Well, this year will be a little different.
The main culprit is George Mason, a commuter school in suburban Virginia that never had won a single game in the NCAA tournament until two weeks ago.
Also headed to the national semifinals next weekend in Indianapolis: LSU, Florida and UCLA. Like George Mason, LSU and Florida never have won an NCAA title; UCLA dominated college basketball by winning 10 in the 1960s and 1970s, but had fallen on harder times of late.
Seeded 11th in their quarter of the field, George Mason is the first team since 1986 to be slated that low and reach the Final Four. And they're the biggest outsider — no basketball tradition to speak of, not a member of a major conference, no superstar player — since Ivy League school Penn made it in 1979.
"While every available number insists this was an upset — from the Top 25 to the NCAA Tournament seedings to the recruiting ranking of each player on both rosters — the eyeballs tell you something else," writes CBS Sportsline.com's Gregg Doyel. "George Mason beat UConn because George Mason was better than UConn."
How did they do it? With a string of consistent, defensive-minded performances, the latest an 86-84 overtime victory over top-seeded Connecticut in the Washington Regional final Sunday.
"We don't mind being the Cinderella," George Mason guard Tony Skinn said.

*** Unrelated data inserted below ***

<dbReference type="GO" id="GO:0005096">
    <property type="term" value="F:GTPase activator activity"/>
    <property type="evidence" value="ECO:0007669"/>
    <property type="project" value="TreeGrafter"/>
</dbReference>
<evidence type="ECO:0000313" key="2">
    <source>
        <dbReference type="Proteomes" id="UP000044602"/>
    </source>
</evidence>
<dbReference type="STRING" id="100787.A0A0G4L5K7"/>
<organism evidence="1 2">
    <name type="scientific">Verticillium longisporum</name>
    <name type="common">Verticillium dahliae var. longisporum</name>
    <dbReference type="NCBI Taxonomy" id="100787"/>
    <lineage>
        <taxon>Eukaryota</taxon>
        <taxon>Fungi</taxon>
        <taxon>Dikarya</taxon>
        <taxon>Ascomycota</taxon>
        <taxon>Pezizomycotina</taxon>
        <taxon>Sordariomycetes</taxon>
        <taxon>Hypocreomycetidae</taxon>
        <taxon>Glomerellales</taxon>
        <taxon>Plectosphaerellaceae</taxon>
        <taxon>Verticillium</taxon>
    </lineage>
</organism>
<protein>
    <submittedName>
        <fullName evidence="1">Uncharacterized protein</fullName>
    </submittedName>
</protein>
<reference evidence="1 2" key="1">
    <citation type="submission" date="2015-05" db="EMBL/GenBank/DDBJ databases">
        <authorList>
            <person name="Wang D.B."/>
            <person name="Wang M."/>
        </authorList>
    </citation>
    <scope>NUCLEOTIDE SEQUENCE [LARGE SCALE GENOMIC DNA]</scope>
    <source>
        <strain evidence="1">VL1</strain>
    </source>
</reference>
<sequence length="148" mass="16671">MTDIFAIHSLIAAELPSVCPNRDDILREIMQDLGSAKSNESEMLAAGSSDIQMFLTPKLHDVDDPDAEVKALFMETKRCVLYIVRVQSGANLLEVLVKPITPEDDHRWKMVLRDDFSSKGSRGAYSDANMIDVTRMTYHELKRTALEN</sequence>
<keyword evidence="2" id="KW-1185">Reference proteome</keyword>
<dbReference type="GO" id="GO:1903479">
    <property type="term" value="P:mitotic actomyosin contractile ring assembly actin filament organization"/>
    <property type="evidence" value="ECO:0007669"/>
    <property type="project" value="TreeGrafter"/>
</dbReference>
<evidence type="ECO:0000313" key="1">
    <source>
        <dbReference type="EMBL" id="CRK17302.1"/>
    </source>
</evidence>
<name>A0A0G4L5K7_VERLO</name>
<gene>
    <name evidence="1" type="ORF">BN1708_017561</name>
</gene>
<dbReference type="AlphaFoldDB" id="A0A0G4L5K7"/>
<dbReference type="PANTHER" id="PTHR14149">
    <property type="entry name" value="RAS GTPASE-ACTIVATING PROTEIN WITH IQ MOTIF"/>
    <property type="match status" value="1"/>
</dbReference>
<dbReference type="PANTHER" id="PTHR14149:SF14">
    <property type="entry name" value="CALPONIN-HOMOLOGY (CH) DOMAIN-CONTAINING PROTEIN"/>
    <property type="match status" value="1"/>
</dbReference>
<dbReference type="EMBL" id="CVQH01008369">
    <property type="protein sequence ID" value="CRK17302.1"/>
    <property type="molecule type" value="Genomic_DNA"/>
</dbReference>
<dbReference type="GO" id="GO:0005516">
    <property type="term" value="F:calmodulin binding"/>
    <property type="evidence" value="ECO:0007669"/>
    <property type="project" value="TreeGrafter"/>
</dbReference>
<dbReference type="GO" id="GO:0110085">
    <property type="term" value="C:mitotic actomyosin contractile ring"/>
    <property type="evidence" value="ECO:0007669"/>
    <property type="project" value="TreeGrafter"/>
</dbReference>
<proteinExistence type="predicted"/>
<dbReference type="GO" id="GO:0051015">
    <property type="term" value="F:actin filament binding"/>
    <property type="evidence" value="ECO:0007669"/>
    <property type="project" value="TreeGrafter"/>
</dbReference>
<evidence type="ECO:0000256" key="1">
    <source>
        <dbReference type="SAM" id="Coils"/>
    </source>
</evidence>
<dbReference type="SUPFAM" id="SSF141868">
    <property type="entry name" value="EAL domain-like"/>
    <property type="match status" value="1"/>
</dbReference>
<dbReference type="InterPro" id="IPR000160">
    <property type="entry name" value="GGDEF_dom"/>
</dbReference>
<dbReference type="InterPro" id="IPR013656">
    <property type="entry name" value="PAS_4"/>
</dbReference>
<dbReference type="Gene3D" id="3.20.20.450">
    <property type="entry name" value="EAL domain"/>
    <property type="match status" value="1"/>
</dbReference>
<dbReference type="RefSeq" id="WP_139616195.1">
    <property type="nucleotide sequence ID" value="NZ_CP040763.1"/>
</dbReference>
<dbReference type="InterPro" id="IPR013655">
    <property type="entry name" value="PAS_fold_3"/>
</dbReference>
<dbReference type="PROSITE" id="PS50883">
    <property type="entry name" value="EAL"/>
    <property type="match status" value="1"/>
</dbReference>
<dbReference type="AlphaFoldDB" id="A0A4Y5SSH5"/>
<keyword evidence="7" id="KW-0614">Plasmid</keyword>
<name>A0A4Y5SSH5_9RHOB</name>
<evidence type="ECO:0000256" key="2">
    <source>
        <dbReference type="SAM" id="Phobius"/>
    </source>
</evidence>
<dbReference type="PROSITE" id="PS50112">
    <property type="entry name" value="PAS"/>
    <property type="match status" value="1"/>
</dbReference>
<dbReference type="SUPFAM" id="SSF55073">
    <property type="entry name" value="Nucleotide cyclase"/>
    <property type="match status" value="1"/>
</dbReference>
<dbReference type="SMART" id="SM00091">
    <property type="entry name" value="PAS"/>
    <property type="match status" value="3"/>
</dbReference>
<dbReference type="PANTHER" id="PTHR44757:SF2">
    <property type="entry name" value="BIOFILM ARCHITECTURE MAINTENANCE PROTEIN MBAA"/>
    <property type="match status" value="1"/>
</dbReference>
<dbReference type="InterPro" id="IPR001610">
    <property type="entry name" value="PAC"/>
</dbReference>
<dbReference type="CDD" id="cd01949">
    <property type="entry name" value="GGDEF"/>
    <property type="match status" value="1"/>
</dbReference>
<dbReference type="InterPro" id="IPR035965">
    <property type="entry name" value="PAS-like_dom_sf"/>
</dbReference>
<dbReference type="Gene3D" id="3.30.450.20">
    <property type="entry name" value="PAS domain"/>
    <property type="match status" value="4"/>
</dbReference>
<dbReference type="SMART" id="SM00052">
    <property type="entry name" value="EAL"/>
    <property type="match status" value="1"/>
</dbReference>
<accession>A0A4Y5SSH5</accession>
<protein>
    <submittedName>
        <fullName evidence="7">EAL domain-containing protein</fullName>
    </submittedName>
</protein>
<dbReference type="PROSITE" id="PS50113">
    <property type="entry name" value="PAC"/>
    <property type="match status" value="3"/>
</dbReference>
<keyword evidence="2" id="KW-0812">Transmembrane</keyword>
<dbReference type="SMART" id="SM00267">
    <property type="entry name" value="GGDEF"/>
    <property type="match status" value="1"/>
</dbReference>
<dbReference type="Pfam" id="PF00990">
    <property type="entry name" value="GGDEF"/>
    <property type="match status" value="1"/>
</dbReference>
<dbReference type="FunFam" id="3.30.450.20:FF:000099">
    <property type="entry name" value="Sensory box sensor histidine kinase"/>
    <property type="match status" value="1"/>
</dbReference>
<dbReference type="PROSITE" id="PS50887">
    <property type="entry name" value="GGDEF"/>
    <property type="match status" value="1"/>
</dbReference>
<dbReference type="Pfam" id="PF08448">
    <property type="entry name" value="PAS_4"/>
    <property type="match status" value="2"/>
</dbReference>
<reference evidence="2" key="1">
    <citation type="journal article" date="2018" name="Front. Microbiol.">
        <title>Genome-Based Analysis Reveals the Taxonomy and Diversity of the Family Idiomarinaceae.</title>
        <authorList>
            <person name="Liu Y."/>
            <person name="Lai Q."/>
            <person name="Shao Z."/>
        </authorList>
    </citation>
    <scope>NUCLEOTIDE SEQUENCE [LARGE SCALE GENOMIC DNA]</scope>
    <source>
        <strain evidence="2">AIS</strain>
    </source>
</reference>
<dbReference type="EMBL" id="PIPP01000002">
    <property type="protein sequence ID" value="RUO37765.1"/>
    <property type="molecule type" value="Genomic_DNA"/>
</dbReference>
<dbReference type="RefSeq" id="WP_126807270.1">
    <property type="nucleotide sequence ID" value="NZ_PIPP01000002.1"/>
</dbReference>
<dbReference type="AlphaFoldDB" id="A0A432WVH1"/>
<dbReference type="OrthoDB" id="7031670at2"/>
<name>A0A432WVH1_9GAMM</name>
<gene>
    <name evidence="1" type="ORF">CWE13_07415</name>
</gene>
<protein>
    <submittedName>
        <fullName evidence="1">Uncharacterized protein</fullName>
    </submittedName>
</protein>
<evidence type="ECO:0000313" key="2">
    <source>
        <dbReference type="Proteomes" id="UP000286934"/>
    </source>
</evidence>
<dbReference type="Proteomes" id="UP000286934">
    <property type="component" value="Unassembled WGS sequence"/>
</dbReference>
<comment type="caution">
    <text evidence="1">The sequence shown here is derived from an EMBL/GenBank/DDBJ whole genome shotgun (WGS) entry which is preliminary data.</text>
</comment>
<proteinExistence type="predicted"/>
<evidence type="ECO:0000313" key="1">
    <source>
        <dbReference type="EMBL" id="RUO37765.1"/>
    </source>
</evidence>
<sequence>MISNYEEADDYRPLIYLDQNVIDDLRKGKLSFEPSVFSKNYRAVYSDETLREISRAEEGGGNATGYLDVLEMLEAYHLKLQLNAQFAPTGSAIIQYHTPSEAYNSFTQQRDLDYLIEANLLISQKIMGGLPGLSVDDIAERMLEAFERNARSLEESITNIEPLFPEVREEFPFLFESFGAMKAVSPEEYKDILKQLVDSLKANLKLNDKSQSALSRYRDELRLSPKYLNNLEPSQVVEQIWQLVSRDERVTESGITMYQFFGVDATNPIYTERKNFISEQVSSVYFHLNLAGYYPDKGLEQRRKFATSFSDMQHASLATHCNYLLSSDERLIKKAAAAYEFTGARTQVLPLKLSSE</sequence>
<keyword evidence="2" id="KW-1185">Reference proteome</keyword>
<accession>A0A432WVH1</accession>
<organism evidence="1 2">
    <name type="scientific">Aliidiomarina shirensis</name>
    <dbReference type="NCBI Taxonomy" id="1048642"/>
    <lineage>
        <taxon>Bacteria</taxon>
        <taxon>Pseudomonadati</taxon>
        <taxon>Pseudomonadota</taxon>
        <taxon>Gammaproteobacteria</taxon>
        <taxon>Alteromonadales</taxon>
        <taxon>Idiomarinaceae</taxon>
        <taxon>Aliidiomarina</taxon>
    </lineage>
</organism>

Apparently, there was more than one pair of glass slippers lying around. This is the first time since 1980 that none of the four teams seeded No. 1 reached the Final Four.
George Mason now faces No. 4-seeded Florida, which knocked off another No. 1 seed, Villanova, 75-62 in the Minneapolis Regional final.
In next Saturday's other Final Four game, No. 4-seeded LSU will play No. 2-seeded UCLA. Led by gregarious and 310-pound Glen "Big Baby" Davis, LSU won the Oakland Regional final by beating No. 2 seed Texas 70-60 in overtime Saturday. UCLA defeated No. 1 seed Memphis 50-45 at the Atlanta Regional.
"Nobody could have predicted what we've seen — not just this afternoon, but this whole tournament," NCAA selection committee chairman Craig Littlepage said on the court after George Mason cut the nets down to celebrate. "It's affirmation that this is a great game."
As anyone who's ever participated in an NCAA pool at the office knows, there always are upsets at this event. Hence the term, "March Madness."